- Losing even just a bit of weight can be enough to restore fertility in women.
- Digital technology does not appear to have a significant negative effect on teenagers, according to an article published by Nature.
- According to an article published by Nature, woody vegetation cover over sub-Saharan Africa increased by 8% over the past three decades. This is part of a larger trend: the Earth is getting greener.
- The number of children in India has peaked. This suggests that the population of India will peak soon as well.
- Scientists are looking for chemical factors that either decrease or increase with age: normalizing these factors could slow or reverse aging. Nature reports on a factor called MANF which decreases with age in mice, human beings and flies. It seems than MANF supplements could have anti-aging benefits.
- Netflix is approaching 150 million subscribers. This means that about 2% of the world’s population is made of Netflix subscribers. This almost certainly underestimates the true reach of Netflix.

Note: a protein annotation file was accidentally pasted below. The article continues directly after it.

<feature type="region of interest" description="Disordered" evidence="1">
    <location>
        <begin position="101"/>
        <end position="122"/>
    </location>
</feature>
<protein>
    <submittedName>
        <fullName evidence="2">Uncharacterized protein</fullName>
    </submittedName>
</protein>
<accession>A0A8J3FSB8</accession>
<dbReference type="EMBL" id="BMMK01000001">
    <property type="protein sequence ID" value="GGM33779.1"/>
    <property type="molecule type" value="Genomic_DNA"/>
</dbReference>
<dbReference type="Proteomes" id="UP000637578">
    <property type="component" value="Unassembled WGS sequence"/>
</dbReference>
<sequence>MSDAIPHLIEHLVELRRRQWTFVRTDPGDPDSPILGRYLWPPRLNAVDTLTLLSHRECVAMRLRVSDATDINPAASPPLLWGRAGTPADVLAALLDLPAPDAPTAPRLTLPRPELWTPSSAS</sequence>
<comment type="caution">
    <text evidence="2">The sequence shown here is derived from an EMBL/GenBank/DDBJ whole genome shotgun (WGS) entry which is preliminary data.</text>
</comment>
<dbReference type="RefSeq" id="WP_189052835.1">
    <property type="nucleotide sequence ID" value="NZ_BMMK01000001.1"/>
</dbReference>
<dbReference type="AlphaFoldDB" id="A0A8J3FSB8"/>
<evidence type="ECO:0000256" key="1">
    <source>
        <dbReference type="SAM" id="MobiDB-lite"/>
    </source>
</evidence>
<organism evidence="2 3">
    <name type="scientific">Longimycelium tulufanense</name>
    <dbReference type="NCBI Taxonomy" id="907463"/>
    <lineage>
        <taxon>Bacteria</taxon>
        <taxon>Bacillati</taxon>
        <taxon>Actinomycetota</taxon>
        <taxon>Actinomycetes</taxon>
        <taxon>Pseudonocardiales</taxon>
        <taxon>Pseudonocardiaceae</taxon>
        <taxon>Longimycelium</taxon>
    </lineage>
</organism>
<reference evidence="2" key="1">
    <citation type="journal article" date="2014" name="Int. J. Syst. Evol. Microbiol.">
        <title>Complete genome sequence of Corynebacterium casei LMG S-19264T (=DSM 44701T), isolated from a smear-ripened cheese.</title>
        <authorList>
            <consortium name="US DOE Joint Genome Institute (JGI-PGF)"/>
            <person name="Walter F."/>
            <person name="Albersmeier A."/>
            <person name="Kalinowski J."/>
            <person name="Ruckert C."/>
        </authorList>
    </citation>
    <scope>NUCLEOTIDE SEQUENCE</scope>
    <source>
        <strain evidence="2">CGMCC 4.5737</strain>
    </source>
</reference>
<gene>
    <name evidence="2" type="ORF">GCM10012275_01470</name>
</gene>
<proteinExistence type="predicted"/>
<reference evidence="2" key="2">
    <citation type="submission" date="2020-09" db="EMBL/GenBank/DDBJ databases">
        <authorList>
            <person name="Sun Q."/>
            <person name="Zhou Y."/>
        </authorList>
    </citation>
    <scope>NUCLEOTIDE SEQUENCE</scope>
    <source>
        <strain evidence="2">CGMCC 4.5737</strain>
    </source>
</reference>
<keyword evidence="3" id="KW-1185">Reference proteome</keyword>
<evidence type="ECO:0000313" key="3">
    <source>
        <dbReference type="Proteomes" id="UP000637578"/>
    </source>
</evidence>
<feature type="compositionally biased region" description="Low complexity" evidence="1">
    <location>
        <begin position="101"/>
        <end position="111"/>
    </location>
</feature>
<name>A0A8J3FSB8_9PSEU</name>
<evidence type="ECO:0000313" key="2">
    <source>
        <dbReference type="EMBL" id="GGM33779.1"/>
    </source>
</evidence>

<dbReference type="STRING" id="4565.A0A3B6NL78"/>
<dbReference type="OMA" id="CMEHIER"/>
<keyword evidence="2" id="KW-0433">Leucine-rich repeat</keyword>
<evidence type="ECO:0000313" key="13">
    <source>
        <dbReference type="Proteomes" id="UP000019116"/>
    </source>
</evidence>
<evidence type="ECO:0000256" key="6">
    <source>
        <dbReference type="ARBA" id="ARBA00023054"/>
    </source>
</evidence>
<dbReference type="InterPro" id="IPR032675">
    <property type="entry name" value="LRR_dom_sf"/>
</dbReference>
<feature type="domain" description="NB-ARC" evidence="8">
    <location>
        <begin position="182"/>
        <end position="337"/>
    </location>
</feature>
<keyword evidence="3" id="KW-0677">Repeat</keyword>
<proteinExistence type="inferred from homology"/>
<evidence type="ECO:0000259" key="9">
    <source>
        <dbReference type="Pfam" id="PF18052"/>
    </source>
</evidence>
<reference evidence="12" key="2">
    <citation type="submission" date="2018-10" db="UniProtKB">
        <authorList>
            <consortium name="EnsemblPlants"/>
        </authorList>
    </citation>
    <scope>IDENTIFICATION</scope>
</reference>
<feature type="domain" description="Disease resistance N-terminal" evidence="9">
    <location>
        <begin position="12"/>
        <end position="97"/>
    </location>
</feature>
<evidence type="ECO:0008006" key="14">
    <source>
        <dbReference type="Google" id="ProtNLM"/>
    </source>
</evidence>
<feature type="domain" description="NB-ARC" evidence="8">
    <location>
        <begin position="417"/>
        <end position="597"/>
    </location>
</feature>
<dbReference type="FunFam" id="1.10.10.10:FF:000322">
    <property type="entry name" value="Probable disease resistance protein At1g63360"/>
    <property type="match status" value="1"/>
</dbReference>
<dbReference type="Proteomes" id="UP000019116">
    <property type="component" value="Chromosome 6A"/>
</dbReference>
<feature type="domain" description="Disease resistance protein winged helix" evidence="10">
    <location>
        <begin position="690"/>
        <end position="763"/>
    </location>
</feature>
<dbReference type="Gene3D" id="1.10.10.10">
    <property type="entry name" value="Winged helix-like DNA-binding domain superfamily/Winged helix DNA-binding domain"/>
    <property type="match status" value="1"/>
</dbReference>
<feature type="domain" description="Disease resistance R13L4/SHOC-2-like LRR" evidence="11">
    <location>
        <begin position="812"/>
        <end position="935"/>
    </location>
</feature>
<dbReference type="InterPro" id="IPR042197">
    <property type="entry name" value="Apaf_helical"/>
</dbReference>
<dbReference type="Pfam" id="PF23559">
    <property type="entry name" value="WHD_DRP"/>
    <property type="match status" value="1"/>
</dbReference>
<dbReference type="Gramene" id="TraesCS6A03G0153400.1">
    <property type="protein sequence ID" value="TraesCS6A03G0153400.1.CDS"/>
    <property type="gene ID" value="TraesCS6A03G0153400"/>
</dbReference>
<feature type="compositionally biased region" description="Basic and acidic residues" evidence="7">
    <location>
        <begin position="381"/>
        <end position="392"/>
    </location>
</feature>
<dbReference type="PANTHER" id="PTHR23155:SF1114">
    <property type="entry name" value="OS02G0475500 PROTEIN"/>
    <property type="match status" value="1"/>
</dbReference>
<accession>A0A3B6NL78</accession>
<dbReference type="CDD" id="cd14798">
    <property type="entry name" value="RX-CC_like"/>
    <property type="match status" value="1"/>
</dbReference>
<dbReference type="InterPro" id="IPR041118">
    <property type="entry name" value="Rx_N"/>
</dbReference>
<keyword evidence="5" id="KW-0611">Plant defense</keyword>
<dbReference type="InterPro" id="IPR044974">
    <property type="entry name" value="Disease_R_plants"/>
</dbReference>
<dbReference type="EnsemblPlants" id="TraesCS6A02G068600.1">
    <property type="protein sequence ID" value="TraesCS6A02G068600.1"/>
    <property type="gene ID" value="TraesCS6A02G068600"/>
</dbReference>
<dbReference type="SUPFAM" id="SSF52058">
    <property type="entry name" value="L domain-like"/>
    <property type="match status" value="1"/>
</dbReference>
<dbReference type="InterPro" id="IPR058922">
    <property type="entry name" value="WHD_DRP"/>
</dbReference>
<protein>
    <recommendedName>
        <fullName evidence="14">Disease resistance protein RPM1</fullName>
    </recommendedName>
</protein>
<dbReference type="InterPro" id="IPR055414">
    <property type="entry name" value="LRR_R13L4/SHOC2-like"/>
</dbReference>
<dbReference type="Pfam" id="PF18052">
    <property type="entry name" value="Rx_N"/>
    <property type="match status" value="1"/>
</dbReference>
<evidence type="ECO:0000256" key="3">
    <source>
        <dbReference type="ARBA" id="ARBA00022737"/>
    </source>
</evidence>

- In an article in the reputed Guardian newspaper from 2004, we can read:
A secret report, suppressed by US defence chiefs and obtained by The Observer, warns that major European cities will be sunk beneath rising seas as Britain is plunged into a ‘Siberian’ climate by 2020. Nuclear conflict, mega-droughts, famine and widespread rioting will erupt across the world. (…) Already (…) the planet is carrying a higher population than it can sustain. By 2020 ‘catastrophic’ shortages of water and energy supply will become increasingly harder to overcome, plunging the planet into war.
- Our brains are made of white and grey matter. Obesity correlates with lower gray matter volume in the brain.
Men and women have (statistically) different cognitive abilities, with women being better at verbal tasks whereas men are better at spatial tasks. This survey concludes that homosexuals have abilities closer to the other sex:
The meta-analysis revealed that homosexual men performed like heterosexual women in both male-favouring (e.g., spatial cognition) and female-favouring (e.g., verbal fluency) cognitive tests, while homosexual women performed like heterosexual men only in male-favouring tests. The magnitude of the sexual orientation difference varied across cognitive domains (larger for spatial abilities).